Dangerous “Omegle” App Is On The Rise Among Teens and Here’s Why Parents Should Be Worried

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Technology and the world wide web are amazing. Whatever you’re looking for I can pretty much guarantee there’s a website for that. 

But it also has a dark side and trying to keep on top of all of the ways predators can access our kids online feels like a never-ending battle.

While there have been numerous warnings to parents about TikTok, Snapchat, and Instagram the latest threat comes from a virtual chatting website that can be accessed on any device with internet access. 

Omegle is a live video chatting website for people to “Talk To Strangers!” via video or text or both.

It was “created to provide a platform where people could connect with other people of diverse backgrounds and experiences that may differ from their own.”

Omegle pairs random users identified as ‘You’ and ‘Stranger’ to chat online one-on-one without any supervision. 

According to its website:

“Omegle (oh·meg·ull) is a great way to meet new friends, even while practicing social distancing.

When you use Omegle, you are paired randomly with another person to talk one-on-one.

If you prefer, you can add your interests and you’ll be randomly paired with someone who selected some of the same interests.”

If you think kids aren’t using it, you’d be wrong.

While it has been around since 2009 it’s recently experienced a huge surge in popularity among teenagers. 

And this is terrifying.

The spike in interest by teens (and younger) seems to be propelled by popular social media influencers using the website to make surprise cameo appearances.

In addition, videos with #omegle have more than 10.5B views on TikTok.

The site itself has over 65M monthly visits.

The main problem with Omegle is that it is easily accessible. To anyone. 

The terms of service state that “users must be 18+ or 13+ with parental permission and supervision to use Omegle.”

However, and this is a big however, there are ZERO safeguards in place when it comes to who can access the site. There is no age verification mechanism or registration required.

Instead, the website relies on third-party parental control apps put in place by parents to monitor underage activity.

They also ask that users:

“Please leave Omegle and visit an adult site instead if that’s what you’re looking for, and you are 18 or older.”

The site also states that video is monitored BUT according to its own terms and services, “no moderation is perfect.”

Additionally, “Omegle has no obligation to monitor these communication channels.” and “Users are solely responsible for their behavior while using Omegle.”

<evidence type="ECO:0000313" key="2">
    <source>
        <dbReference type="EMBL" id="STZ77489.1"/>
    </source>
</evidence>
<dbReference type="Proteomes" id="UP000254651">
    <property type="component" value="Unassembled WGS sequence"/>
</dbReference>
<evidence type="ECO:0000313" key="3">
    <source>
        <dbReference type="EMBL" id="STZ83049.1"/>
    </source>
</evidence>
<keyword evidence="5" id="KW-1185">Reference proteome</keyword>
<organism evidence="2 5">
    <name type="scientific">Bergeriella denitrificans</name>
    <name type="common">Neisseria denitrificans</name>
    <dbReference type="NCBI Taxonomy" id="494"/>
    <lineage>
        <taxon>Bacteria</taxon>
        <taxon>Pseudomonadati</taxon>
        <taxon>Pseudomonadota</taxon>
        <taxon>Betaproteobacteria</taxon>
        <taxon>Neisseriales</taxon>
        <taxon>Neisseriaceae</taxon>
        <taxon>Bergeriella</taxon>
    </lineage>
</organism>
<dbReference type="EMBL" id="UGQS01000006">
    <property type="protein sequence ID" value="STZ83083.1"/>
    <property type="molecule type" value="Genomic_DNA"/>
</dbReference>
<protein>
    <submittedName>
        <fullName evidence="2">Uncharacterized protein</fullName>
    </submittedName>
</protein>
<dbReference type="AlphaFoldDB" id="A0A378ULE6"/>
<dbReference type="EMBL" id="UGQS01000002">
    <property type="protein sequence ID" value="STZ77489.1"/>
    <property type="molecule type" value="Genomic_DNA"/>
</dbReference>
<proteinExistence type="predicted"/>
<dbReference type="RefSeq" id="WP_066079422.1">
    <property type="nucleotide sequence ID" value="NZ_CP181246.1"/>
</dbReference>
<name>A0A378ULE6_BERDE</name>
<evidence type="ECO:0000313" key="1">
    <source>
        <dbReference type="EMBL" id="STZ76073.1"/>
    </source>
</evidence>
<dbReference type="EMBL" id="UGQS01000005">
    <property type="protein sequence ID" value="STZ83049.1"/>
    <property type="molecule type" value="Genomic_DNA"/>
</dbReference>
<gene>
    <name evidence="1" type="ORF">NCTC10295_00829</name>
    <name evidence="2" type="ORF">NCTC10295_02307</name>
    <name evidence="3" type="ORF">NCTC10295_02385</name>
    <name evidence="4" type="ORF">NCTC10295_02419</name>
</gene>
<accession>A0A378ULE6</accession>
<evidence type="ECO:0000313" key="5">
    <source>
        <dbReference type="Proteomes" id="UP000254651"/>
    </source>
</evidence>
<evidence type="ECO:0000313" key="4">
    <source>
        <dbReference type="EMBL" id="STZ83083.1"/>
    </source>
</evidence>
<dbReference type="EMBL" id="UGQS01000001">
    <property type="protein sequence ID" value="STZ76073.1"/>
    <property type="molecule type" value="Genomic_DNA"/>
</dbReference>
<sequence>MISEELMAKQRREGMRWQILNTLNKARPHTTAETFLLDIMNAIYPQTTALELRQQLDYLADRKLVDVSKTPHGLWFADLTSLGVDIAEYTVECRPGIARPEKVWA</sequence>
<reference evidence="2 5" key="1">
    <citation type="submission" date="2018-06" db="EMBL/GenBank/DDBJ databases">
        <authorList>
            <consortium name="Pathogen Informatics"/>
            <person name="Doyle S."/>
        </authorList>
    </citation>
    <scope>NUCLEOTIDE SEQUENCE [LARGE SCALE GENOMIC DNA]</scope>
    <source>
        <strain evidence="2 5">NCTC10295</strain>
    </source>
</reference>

Image Credit: www.omegle.com

As for how easy is it? If you can click a button, you’re in. That’s it.

All it takes is selecting Text or Video and checking off boxes for terms and services and age requirements and voila! you’re now connected to a random stranger. 

Image Credit: www.omegle.com  

You have no idea who you are talking to. You know absolutely nothing about the person on the other side of the screen. No vetting has taken place. Zero checks. No restrictions. As a parent, I find this so disturbing.

And parents should be disturbed. 

Since its inception, Omegle has been embroiled in controversy.

According to Mobicip.com:

  • In 2014, a twenty-two-year-old man sexually assaulted two thirteen-year-old girls he made friends with on Omegle. The girls were lured into a private meeting and later assaulted.
  • In 2017, a virtual assailant manipulated two underage girls into engaging in explicit and inappropriate conversations that were later used to threaten the girls.
  • In 2020, a man from NY traveled to Charlotte for the purpose of engaging in inappropriate activity with a minor, whom he met on Omegle. He was arrested and charged.

In 2021 BBC launched an investigation into Omegle. They discovered sexually explicit videos and live streams featuring minors as young as 7 or 8. 

During the approximately 10 hours that investigators monitored Omegle, they were paired with dozens of under-18s, with some appearing to be as young as seven or eight.

In just two hours, they were connected at random with 12 masturbating men, eight naked males, and seven porn adverts.

If this doesn’t make you want to burn the entire internet down, I don’t know what will.

Clearly, this website is NOT safe for children. And experts agree.

Police forces, schools, and government agencies have issued warnings about the site in the US, Canada, UK, Norway, France, and Australia.

In an interview with Today about Omegle, Corporal Kenneth Hibbert Jr. said:

“It opens way too many doors to illegal crime, sex offenders talking to juveniles, sex trafficking of juveniles…Parents need to be aware of this website and the dangers that can come from it.”

So please, parents, be on the lookout. 

As much as we think it won’t happen to our kids, predators are out there. The threat is real. And they are just waiting for the opportunity to strike.

It’s been a tough year. Kids are craving connection now, more than ever before. But be aware of where they are going for connection.

And for the sake of your kids, keep them off Omegle.

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